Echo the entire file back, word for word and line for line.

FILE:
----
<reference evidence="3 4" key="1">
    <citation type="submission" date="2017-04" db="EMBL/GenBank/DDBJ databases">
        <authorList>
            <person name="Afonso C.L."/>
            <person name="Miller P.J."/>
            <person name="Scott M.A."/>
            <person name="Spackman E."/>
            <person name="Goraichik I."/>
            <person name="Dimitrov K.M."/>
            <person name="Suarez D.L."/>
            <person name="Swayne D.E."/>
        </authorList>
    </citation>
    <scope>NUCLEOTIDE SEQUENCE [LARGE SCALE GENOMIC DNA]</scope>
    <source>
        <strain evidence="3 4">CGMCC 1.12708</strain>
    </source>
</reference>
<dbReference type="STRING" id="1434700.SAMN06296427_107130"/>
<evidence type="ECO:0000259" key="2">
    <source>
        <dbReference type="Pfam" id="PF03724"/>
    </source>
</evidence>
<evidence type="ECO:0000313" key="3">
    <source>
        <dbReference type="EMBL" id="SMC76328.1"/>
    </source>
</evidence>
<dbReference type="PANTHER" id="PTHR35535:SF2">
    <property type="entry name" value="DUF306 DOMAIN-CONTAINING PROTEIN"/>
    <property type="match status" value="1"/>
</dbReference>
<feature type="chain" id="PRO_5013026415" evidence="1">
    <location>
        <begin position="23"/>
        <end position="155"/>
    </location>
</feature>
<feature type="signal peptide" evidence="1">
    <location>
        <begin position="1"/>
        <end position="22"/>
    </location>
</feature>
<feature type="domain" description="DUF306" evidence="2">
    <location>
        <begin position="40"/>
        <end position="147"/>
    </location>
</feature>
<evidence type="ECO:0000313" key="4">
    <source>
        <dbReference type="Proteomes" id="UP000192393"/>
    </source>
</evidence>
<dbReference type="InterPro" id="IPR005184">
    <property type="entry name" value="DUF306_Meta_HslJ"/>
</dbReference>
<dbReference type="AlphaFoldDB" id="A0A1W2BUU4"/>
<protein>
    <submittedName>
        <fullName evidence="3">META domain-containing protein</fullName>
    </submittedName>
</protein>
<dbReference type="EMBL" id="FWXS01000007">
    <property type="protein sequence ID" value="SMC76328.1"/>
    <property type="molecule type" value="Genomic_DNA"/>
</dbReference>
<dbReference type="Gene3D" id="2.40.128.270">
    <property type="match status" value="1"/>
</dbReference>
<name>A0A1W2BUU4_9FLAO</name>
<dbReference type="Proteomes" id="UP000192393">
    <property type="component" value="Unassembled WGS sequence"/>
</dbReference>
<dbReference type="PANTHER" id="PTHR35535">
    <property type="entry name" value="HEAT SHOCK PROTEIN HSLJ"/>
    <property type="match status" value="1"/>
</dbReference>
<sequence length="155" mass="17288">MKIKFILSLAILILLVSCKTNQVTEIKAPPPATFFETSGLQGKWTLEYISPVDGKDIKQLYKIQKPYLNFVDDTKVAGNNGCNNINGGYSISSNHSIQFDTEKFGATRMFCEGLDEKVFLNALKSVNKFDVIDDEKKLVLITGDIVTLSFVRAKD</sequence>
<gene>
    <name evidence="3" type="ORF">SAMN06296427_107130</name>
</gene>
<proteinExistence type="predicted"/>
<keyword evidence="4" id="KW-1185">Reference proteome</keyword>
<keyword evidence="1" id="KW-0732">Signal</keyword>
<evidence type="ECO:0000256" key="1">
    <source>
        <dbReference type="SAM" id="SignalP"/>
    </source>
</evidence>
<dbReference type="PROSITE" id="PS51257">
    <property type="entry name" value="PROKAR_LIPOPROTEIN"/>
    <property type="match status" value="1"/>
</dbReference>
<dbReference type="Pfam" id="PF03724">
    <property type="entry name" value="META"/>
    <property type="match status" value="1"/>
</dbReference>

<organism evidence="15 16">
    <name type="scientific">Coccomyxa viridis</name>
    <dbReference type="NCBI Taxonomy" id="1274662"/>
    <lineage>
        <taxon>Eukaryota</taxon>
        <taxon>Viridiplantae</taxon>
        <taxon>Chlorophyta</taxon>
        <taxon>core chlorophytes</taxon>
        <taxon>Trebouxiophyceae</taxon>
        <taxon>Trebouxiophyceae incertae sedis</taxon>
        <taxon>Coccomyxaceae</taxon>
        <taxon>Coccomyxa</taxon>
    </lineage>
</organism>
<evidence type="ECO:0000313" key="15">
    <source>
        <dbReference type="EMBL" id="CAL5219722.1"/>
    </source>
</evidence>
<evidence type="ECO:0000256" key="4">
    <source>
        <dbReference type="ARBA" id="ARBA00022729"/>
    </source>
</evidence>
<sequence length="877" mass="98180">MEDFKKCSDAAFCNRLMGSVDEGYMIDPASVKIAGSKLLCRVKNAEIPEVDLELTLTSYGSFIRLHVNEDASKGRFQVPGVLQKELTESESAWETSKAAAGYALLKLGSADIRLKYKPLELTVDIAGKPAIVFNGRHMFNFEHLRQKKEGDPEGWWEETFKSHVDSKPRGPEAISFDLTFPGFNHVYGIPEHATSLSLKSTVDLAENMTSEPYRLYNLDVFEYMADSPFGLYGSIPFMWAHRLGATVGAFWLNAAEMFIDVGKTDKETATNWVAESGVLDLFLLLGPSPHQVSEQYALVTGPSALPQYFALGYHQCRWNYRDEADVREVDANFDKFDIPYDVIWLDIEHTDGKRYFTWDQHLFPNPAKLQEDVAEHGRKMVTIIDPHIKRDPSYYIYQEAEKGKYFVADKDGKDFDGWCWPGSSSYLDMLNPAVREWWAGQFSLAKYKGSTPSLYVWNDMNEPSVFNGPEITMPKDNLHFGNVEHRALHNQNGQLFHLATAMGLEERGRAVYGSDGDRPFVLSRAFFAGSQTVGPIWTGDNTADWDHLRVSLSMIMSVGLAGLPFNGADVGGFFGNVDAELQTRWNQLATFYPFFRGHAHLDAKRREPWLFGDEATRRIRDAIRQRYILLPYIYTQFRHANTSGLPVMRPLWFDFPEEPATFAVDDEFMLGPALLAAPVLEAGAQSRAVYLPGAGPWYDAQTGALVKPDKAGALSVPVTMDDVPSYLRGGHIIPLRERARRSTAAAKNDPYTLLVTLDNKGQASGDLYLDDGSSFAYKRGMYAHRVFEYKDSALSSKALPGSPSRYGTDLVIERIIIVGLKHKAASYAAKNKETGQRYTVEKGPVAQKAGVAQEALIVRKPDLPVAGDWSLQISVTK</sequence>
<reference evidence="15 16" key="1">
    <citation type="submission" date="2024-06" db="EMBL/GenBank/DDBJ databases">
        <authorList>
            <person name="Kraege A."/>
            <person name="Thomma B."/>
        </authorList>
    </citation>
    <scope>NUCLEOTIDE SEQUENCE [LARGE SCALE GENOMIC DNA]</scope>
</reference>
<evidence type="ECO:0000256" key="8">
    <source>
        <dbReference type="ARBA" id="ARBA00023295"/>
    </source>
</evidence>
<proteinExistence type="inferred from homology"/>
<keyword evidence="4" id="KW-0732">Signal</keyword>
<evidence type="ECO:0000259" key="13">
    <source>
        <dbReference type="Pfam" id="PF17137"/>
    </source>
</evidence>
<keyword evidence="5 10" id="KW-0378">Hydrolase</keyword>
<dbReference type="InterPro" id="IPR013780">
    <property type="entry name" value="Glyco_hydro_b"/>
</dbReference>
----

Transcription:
<reference evidence="3 4" key="1">
    <citation type="submission" date="2017-04" db="EMBL/GenBank/DDBJ databases">
        <authorList>
            <person name="Afonso C.L."/>
            <person name="Miller P.J."/>
            <person name="Scott M.A."/>
            <person name="Spackman E."/>
            <person name="Goraichik I."/>
            <person name="Dimitrov K.M."/>
            <person name="Suarez D.L."/>
            <person name="Swayne D.E."/>
        </authorList>
    </citation>
    <scope>NUCLEOTIDE SEQUENCE [LARGE SCALE GENOMIC DNA]</scope>
    <source>
        <strain evidence="3 4">CGMCC 1.12708</strain>
    </source>
</reference>
<dbReference type="STRING" id="1434700.SAMN06296427_107130"/>
<evidence type="ECO:0000259" key="2">
    <source>
        <dbReference type="Pfam" id="PF03724"/>
    </source>
</evidence>
<evidence type="ECO:0000313" key="3">
    <source>
        <dbReference type="EMBL" id="SMC76328.1"/>
    </source>
</evidence>
<dbReference type="PANTHER" id="PTHR35535:SF2">
    <property type="entry name" value="DUF306 DOMAIN-CONTAINING PROTEIN"/>
    <property type="match status" value="1"/>
</dbReference>
<feature type="chain" id="PRO_5013026415" evidence="1">
    <location>
        <begin position="23"/>
        <end position="155"/>
    </location>
</feature>
<feature type="signal peptide" evidence="1">
    <location>
        <begin position="1"/>
        <end position="22"/>
    </location>
</feature>
<feature type="domain" description="DUF306" evidence="2">
    <location>
        <begin position="40"/>
        <end position="147"/>
    </location>
</feature>
<evidence type="ECO:0000313" key="4">
    <source>
        <dbReference type="Proteomes" id="UP000192393"/>
    </source>
</evidence>
<dbReference type="InterPro" id="IPR005184">
    <property type="entry name" value="DUF306_Meta_HslJ"/>
</dbReference>
<dbReference type="AlphaFoldDB" id="A0A1W2BUU4"/>
<protein>
    <submittedName>
        <fullName evidence="3">META domain-containing protein</fullName>
    </submittedName>
</protein>
<dbReference type="EMBL" id="FWXS01000007">
    <property type="protein sequence ID" value="SMC76328.1"/>
    <property type="molecule type" value="Genomic_DNA"/>
</dbReference>
<dbReference type="Gene3D" id="2.40.128.270">
    <property type="match status" value="1"/>
</dbReference>
<name>A0A1W2BUU4_9FLAO</name>
<dbReference type="Proteomes" id="UP000192393">
    <property type="component" value="Unassembled WGS sequence"/>
</dbReference>
<dbReference type="PANTHER" id="PTHR35535">
    <property type="entry name" value="HEAT SHOCK PROTEIN HSLJ"/>
    <property type="match status" value="1"/>
</dbReference>
<sequence length="155" mass="17288">MKIKFILSLAILILLVSCKTNQVTEIKAPPPATFFETSGLQGKWTLEYISPVDGKDIKQLYKIQKPYLNFVDDTKVAGNNGCNNINGGYSISSNHSIQFDTEKFGATRMFCEGLDEKVFLNALKSVNKFDVIDDEKKLVLITGDIVTLSFVRAKD</sequence>
<gene>
    <name evidence="3" type="ORF">SAMN06296427_107130</name>
</gene>
<proteinExistence type="predicted"/>
<keyword evidence="4" id="KW-1185">Reference proteome</keyword>
<keyword evidence="1" id="KW-0732">Signal</keyword>
<evidence type="ECO:0000256" key="1">
    <source>
        <dbReference type="SAM" id="SignalP"/>
    </source>
</evidence>
<dbReference type="PROSITE" id="PS51257">
    <property type="entry name" value="PROKAR_LIPOPROTEIN"/>
    <property type="match status" value="1"/>
</dbReference>
<dbReference type="Pfam" id="PF03724">
    <property type="entry name" value="META"/>
    <property type="match status" value="1"/>
</dbReference>

<organism evidence="15 16">
    <name type="scientific">Coccomyxa viridis</name>
    <dbReference type="NCBI Taxonomy" id="1274662"/>
    <lineage>
        <taxon>Eukaryota</taxon>
        <taxon>Viridiplantae</taxon>
        <taxon>Chlorophyta</taxon>
        <taxon>core chlorophytes</taxon>
        <taxon>Trebouxiophyceae</taxon>
        <taxon>Trebouxiophyceae incertae sedis</taxon>
        <taxon>Coccomyxaceae</taxon>
        <taxon>Coccomyxa</taxon>
    </lineage>
</organism>
<evidence type="ECO:0000313" key="15">
    <source>
        <dbReference type="EMBL" id="CAL5219722.1"/>
    </source>
</evidence>
<evidence type="ECO:0000256" key="4">
    <source>
        <dbReference type="ARBA" id="ARBA00022729"/>
    </source>
</evidence>
<sequence length="877" mass="98180">MEDFKKCSDAAFCNRLMGSVDEGYMIDPASVKIAGSKLLCRVKNAEIPEVDLELTLTSYGSFIRLHVNEDASKGRFQVPGVLQKELTESESAWETSKAAAGYALLKLGSADIRLKYKPLELTVDIAGKPAIVFNGRHMFNFEHLRQKKEGDPEGWWEETFKSHVDSKPRGPEAISFDLTFPGFNHVYGIPEHATSLSLKSTVDLAENMTSEPYRLYNLDVFEYMADSPFGLYGSIPFMWAHRLGATVGAFWLNAAEMFIDVGKTDKETATNWVAESGVLDLFLLLGPSPHQVSEQYALVTGPSALPQYFALGYHQCRWNYRDEADVREVDANFDKFDIPYDVIWLDIEHTDGKRYFTWDQHLFPNPAKLQEDVAEHGRKMVTIIDPHIKRDPSYYIYQEAEKGKYFVADKDGKDFDGWCWPGSSSYLDMLNPAVREWWAGQFSLAKYKGSTPSLYVWNDMNEPSVFNGPEITMPKDNLHFGNVEHRALHNQNGQLFHLATAMGLEERGRAVYGSDGDRPFVLSRAFFAGSQTVGPIWTGDNTADWDHLRVSLSMIMSVGLAGLPFNGADVGGFFGNVDAELQTRWNQLATFYPFFRGHAHLDAKRREPWLFGDEATRRIRDAIRQRYILLPYIYTQFRHANTSGLPVMRPLWFDFPEEPATFAVDDEFMLGPALLAAPVLEAGAQSRAVYLPGAGPWYDAQTGALVKPDKAGALSVPVTMDDVPSYLRGGHIIPLRERARRSTAAAKNDPYTLLVTLDNKGQASGDLYLDDGSSFAYKRGMYAHRVFEYKDSALSSKALPGSPSRYGTDLVIERIIIVGLKHKAASYAAKNKETGQRYTVEKGPVAQKAGVAQEALIVRKPDLPVAGDWSLQISVTK</sequence>
<reference evidence="15 16" key="1">
    <citation type="submission" date="2024-06" db="EMBL/GenBank/DDBJ databases">
        <authorList>
            <person name="Kraege A."/>
            <person name="Thomma B."/>
        </authorList>
    </citation>
    <scope>NUCLEOTIDE SEQUENCE [LARGE SCALE GENOMIC DNA]</scope>
</reference>
<evidence type="ECO:0000256" key="8">
    <source>
        <dbReference type="ARBA" id="ARBA00023295"/>
    </source>
</evidence>
<proteinExistence type="inferred from homology"/>
<keyword evidence="4" id="KW-0732">Signal</keyword>
<evidence type="ECO:0000259" key="13">
    <source>
        <dbReference type="Pfam" id="PF17137"/>
    </source>
</evidence>
<keyword evidence="5 10" id="KW-0378">Hydrolase</keyword>
<dbReference type="InterPro" id="IPR013780">
    <property type="entry name" value="Glyco_hydro_b"/>
</dbReference>